The Gulf Intelligence UAE Energy Forum traditionally kicks off the year in the oil and gas business, but with its 10th anniversary coinciding with an exceptionally volatile time in the Middle East, yesterday’s event faced a host of worrying distractions.
As delegates gathered at the campus of New York University in Abu Dhabi, all the buzz was about the overnight missile strikes by Iran on Iraqi and US military bases. What were the casualties? How would President Trump respond? Was this the beginning of the often-predicted escalation in retaliation for the killing of Qassem Soleimani last week?
Then, while these fears were being aired over breakfast coffee, came news that a Ukrainian aircraft had crashed on takeoff at Tehran in a fireball, and that there were very likely no survivors. It appeared for a moment that the shooting war had started.
When Suhail Al-Mazrouei, UAE energy minister, took the stage at the plenary session, on the dry-as-dust topic “Outlook for the Year Ahead,” many in the packed hall were anxiously staring at their phones for further updates from Iran.
His performance was as reassuring as it was possible to be in the circumstances. “We cannot control war or tensions, but we can control oil supply,” was his message, acting as a spokesman for the Gulf energy community.
“The Organization of the Petroleum Exporting Countries (OPEC) and OPEC + had efficiently managed oil supplies for the past year, and global crude levels were hovering around the 5-year average that has been the goal of Saudi and other OPEC members for some time,” he said.
But he came to the crux of it when he talked about the escalation between the US “an ally,” and Iran a mere “neighbor.” If it came to any action that threatened to halt supplies through the Strait of Hormuz, it could lead to a catastrophic situation for the global economy. “The world could not sustain another $100 plus oil spike,” he warned.
Mohamed Barkindo, the secretary-general of OPEC, was on stage next, and agreed that a war in the Gulf would be disastrous for the oil market and the global economy. “Brother Suhail” had assured him that regional leaders were doing all they could to help de-escalate the US-Iran confrontation, and he himself was committed to taking the politics out of the oil business in order to protect the “beautiful resource.”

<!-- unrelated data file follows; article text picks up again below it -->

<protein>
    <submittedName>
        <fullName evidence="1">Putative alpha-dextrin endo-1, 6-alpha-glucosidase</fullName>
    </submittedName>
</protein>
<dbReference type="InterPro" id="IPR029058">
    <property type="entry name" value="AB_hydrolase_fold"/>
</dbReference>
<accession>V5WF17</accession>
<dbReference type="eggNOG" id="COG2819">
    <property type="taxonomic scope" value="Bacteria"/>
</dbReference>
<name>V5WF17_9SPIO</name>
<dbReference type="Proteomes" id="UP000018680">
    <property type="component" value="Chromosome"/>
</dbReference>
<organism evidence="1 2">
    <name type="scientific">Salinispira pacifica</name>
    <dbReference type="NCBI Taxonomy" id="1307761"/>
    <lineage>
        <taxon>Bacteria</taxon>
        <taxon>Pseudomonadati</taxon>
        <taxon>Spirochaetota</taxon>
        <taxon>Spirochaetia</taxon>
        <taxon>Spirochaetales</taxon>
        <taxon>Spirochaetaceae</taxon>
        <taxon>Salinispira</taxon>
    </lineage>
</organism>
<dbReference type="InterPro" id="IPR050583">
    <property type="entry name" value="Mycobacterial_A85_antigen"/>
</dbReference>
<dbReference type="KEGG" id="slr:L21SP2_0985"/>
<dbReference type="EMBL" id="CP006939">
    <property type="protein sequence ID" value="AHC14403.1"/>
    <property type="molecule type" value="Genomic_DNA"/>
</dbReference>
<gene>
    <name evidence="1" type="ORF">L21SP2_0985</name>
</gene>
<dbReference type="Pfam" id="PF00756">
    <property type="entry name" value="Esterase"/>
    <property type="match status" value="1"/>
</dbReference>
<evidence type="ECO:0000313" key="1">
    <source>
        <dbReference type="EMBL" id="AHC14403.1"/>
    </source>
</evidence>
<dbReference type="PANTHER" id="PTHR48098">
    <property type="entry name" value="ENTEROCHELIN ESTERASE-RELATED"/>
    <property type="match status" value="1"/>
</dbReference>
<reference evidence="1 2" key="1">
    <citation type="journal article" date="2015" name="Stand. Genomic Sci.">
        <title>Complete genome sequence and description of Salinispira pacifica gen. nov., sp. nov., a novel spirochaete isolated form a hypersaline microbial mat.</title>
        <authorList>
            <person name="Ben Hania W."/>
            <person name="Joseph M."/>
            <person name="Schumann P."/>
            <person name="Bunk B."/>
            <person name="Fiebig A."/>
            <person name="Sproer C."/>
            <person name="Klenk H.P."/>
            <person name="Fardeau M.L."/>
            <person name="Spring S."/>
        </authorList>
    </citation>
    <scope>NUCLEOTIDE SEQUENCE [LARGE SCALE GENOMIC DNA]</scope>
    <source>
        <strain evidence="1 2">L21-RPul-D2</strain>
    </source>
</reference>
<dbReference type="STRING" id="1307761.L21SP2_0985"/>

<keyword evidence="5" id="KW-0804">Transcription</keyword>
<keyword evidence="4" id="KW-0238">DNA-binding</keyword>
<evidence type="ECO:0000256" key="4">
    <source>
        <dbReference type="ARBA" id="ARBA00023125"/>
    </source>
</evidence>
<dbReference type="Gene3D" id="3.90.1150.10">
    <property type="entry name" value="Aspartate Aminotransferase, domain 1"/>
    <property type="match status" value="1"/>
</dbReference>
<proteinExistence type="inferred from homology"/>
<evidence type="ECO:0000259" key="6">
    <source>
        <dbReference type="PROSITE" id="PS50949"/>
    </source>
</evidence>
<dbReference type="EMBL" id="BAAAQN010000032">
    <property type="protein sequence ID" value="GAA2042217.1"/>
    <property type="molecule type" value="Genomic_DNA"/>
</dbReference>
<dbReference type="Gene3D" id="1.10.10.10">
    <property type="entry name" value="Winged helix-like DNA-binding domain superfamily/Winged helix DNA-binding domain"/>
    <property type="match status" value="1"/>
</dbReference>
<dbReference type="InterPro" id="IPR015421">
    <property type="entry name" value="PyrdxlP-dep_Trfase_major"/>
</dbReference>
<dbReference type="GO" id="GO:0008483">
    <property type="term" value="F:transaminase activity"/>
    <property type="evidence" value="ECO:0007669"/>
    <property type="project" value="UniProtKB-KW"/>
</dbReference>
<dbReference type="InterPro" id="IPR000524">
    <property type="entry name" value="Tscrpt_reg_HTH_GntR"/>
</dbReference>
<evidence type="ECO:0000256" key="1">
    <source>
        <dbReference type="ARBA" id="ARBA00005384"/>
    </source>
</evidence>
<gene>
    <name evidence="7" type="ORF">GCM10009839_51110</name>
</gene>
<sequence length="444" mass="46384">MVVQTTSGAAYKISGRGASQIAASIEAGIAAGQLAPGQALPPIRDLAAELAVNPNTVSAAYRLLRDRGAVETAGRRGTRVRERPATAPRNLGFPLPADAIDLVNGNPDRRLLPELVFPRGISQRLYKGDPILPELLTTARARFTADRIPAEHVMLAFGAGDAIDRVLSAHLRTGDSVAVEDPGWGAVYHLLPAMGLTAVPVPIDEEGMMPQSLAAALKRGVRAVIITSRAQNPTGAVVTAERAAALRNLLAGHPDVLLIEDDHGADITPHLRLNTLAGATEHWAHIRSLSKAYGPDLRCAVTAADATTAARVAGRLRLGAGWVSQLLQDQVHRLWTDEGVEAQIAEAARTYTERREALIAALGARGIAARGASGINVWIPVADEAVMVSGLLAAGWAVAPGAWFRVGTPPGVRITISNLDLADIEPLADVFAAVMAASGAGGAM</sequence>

The Iranian attacks seemed limited and not designed to provoke a bigger US retaliation; the crashed plane and the loss of life were tragic, but did not seem caused by hostile action.
He said that he had been surprised at the “relatively calm” oil market reaction to the latest crisis, which he said was proof that the OPEC and OPEC + arrangements were working well in the ultimate stress test.
Tribute was also paid to Prince Abdul Aziz bin Salman, the energy minister of Saudi Arabia, who has resumed the OPEC alliance with enthusiasm and had played a “noble role” in his few months in charge of the Kingdom’s energy policy.
Bin Salman had assured Barkindo that the status of Saudi Aramco as a listed company would not impinge on the affairs of OPEC, and that the Kingdom would continue the practice of “voluntary over-compliance” to oil production limits, the OPEC man related.
Nonetheless, Barkindo recognized that the security situation was critical, because of the fact that most spare capacity in oil markets was with the Gulf producers and any halt to transportation through Hormuz could quickly lead to global shortages and big price jumps.
The OPEC man even extended an invitation to Trump to join … the audience held its breath, half-expecting a formal invitation for the US to join the global oil producers’ cartel… but no. It was an invitation to join with OPEC in the “noble role and objective” of stabilizing oil prices.
By the time the forum broke for lunch, it was apparent that the overnight news was less grave than first thought. The Iranian attacks seemed limited and not designed to provoke a bigger US retaliation; the crashed plane and the loss of life were tragic, but did not seem caused by hostile action.
But any sense of relief among the delegates was strained. Even in the salubrious surroundings of NYUAD, all the lunchtime talk was of the “next big one.”